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Sixpence House: Lost in A Town Of Books

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3.65  ·  Rating Details  ·  1,956 Ratings  ·  297 Reviews
A bibliophile's pilgrimage to where book lovers go when they die-Hay-on-Wye.
Paul Collins and his family abandoned the hills of San Francisco to move to the Welsh countryside-to move, in fact, to the little cobblestone village of Hay-on-Wye, the 'Town of Books' that boasts fifteen hundress inhabitants-and forty bookstores. Antiquarian bookstores, no less.
Hay's newest citi
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Kindle Edition, Reprint, 257 pages
Published December 15th 2010 by Bloomsbury USA (first published 2003)
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Community Reviews

(showing 1-30 of 3,000)
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Zoe
Dec 10, 2007 Zoe rated it did not like it  ·  review of another edition
Shelves:
Why do I read these books? It is like a sickness.

Paul Collins says: Are me & my wife the only Americans who don't own or drive cars? (YES PAUL YOU ARE JUST THAT SPECIAL AND DIFFERENT. ALSO YOU ARE THE ONLY AMERICAN NAMED "PAUL." TRUE FACT.) Paul Collins says: 890 square feet would "barely accommodate" a 1-bedroom apt. in the USA. Paul Collins says American grocery stores are never ever ever out of anything ever. Paul Collins says EVERY AMERICAN HAS DIAMONDS FOR TEETH AND BATHES IN PEARLS DI
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Peggy
Aug 14, 2007 Peggy rated it it was amazing  ·  review of another edition
Recommends it for: Booklovers
Sixpence House is ostensibly Collins’ story of attempting to move his family from San Francisco to Hay-on-Wye, a small Welsh village with 1,500 inhabitants and 40 bookstores. Hay-on-Wye is an interesting place, and in the right hands, that story could be enough. Luckily for us, Paul Collins is an inveterate reader and collector of obscure tidbits. The story of the move and his time in Wales thus becomes a framework from which to hang some of the most fascinating asides it has ever been my pleasu ...more
Trisha
Aug 16, 2008 Trisha rated it it was amazing  ·  review of another edition
This is a book for people who love to read and if they also are enchanted with Wales and wish they could live there, it's even better. Paul Collins is a writer who evidently has been doing quite well because he was able to afford to move with his wife and young son from California to the little Welsh village of Hay-on-Wye, known as the town of books. It's true. I was there about 15 years ago and it was like dying and going to heaven. There were dozens of used book stores - most of them housed in ...more
Megan
Dec 08, 2012 Megan rated it did not like it  ·  review of another edition
The shortest version I can possibly give you is that Sixpence House is the latest -- and last -- bust in the long line of books I read because Nancy Pearl recommended them with great enthusiasm. I reject her as a competent adviser on what to read next, and vow never again to pick up any book just on her say-so. I have spent the last two years dutifully listing books to read based on her wildly popular Book Lust series, but no more. It is time to realize that when, out of the 150 or so books I've ...more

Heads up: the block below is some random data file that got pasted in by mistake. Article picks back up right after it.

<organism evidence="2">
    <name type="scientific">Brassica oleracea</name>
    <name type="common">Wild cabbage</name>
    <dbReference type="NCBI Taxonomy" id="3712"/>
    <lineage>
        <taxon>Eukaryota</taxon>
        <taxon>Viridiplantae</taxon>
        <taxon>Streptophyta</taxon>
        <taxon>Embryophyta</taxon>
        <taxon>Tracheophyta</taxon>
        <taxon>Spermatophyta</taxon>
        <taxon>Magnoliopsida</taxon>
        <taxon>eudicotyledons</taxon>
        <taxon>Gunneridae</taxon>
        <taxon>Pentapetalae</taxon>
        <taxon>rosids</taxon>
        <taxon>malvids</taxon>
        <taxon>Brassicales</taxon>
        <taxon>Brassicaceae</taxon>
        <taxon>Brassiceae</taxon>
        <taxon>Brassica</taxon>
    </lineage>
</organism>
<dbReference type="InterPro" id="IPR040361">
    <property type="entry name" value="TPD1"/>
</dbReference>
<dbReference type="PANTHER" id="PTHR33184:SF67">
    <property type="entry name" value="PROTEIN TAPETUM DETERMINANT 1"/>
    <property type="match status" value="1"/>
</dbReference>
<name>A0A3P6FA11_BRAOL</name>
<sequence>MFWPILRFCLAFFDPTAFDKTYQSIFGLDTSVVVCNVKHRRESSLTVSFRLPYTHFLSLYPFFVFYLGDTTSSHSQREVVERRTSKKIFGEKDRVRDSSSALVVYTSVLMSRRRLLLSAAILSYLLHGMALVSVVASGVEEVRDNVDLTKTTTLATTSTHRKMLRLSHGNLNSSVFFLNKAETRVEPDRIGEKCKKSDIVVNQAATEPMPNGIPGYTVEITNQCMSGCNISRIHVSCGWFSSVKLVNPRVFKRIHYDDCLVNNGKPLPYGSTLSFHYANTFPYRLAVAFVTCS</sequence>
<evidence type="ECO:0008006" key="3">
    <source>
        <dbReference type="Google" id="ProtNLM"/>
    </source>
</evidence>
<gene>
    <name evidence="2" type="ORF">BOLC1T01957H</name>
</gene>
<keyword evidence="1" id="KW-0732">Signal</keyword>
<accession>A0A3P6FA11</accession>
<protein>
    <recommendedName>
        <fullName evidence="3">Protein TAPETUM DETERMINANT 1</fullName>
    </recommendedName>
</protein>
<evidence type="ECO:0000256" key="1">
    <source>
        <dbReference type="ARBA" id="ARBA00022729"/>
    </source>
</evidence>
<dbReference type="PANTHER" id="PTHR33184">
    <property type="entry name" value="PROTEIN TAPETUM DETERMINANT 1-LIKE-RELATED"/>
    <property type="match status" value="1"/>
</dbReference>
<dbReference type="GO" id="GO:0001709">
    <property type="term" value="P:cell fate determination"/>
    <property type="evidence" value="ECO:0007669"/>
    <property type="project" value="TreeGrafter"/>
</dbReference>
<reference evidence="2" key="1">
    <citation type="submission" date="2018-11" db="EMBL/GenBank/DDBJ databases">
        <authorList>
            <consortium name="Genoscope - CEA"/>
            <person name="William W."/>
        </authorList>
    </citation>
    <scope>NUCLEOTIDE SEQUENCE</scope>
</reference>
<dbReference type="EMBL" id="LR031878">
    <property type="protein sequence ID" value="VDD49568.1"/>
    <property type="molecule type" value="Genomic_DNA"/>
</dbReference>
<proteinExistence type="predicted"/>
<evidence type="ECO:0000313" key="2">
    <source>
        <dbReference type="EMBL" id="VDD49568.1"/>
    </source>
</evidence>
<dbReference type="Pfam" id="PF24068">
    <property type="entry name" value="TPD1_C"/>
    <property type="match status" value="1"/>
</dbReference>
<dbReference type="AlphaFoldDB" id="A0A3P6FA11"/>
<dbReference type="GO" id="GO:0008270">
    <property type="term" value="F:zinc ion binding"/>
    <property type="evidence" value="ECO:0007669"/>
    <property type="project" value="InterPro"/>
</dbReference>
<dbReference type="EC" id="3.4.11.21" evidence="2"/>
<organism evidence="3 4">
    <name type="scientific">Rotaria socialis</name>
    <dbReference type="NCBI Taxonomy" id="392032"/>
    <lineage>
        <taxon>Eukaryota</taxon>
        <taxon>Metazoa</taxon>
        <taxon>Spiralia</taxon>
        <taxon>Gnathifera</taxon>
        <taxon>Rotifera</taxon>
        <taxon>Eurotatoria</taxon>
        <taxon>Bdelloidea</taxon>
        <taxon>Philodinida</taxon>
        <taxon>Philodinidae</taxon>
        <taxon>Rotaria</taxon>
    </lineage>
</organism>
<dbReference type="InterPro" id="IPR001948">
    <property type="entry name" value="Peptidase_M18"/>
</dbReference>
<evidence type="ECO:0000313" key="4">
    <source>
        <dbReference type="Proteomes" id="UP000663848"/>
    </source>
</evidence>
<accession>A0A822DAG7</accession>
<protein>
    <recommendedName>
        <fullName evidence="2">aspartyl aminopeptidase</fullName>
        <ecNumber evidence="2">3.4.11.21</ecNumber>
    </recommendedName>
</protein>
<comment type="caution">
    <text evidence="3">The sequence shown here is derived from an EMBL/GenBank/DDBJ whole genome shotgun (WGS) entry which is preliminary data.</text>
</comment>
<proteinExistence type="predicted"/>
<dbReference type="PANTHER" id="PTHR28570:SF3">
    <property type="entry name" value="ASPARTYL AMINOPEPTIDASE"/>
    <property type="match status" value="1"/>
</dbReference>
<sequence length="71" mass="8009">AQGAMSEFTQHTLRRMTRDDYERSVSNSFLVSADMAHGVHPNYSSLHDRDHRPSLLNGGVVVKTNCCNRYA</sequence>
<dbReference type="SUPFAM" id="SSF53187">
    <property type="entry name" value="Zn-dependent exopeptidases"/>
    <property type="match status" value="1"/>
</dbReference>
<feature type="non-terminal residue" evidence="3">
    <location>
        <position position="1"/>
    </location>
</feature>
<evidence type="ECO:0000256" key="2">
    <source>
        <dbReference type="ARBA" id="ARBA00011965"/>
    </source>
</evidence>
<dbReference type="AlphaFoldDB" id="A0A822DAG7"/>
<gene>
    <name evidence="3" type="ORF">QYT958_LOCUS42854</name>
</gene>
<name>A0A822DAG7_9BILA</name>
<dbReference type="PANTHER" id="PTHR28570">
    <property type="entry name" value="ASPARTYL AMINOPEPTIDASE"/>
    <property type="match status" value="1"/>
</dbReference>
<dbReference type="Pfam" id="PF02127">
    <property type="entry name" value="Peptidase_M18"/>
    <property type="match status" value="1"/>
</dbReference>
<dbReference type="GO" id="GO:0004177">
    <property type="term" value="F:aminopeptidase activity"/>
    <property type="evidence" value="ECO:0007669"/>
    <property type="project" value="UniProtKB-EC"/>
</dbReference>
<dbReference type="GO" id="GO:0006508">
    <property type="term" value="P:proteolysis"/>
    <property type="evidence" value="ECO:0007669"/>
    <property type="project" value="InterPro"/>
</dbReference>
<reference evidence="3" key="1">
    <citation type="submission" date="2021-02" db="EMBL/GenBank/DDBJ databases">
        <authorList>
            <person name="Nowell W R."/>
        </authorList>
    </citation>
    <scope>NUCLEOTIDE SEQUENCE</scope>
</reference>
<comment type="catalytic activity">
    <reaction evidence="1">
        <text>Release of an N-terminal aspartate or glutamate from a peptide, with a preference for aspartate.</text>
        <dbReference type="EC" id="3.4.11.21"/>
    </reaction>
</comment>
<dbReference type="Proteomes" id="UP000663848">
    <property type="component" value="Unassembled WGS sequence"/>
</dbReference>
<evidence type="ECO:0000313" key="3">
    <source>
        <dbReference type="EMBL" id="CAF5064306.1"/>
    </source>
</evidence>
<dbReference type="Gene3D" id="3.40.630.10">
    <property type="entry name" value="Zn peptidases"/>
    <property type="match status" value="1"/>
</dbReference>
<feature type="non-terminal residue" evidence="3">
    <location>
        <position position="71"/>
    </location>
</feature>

Book Concierge
Paul Collins moved his wife and baby from San Francisco to the small Welsh town of Hay-on-Wye. He wanted to give his son the chance to grow up as he had – in the country, free to roam the hills, exploring as any boy would love to do. But Hay-on-Wye is not just a small Welsh village. It is “The Town of Books” – with only 1500 residents and forty bookshops (almost all of them specializing in used / antiquarian books). This is a memoir of their family adventure.

Collins was born in America, of Briti
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M. D.  Hudson
This review has been hidden because it contains spoilers. To view it, click here.
jennifer
Jun 12, 2011 jennifer rated it it was amazing  ·  review of another edition
Collins moves his family from San Francisco to the book town of Hay-On-Wye, Wales. The young couple plan on buying a house and raising their son there as Paul awaits his first book to be published. In the meantime, he works for "The King of Hay" in one of the towns many bookstores, meets the Hay Festival organizer and many of the locals and attempts to find a house that won't fall down on them.

This is my second read of Sixpence House and I love Collins' writing and also his perspective, as an Am
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Phair
This started out really good with a breezy style and cool chapter headings in the style of old novels. Much ruminating on the state of reading, books, literacy and popular culture with more interesting quotes than I cared to write down in my journal. I particularly recall the author's discussion with a realtor who told him that too many visible books in a house actually decreases its sales appeal!! Not in my eyes, that's for sure.

Unfortunately the book became something of a let-down with too m
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Katherine
What a delightful book! Though if you asked me what it's about I'd stumble around looking for the right words because it's a little hard to pigeon-hole. Not only is it a book about books, beloved and forgotten, it's also a peek into a unique location (Hay-on-Wye, where books go to die), a book about writing, an adventure of contrasts between what's American and what's British, as well as a completely engaging memoir. Fascinating, thought-provoking, and often laugh out-loud funny, I loved every m ...more
Colleen
Dec 21, 2007 Colleen rated it really liked it  ·  review of another edition
A very pleasant, comfortable read. Like a conversation with a really nice, interesting dinner guest. Old books, old houses, Wales, and lots of quotes from obscure literary works.
Helle
For an Anglophile and bibliophile (i.e. me, being both), this book was pure brain candy. As I wrote earlier in an update, it is a book I felt like disappearing into, and of course it made me desperately want to visit Hay-on-Wye, the little town on the Welsh border where the book is set, and which has some 40 bookshops, out of a population of 1500. How quaint, how anachronistic, how wonderful.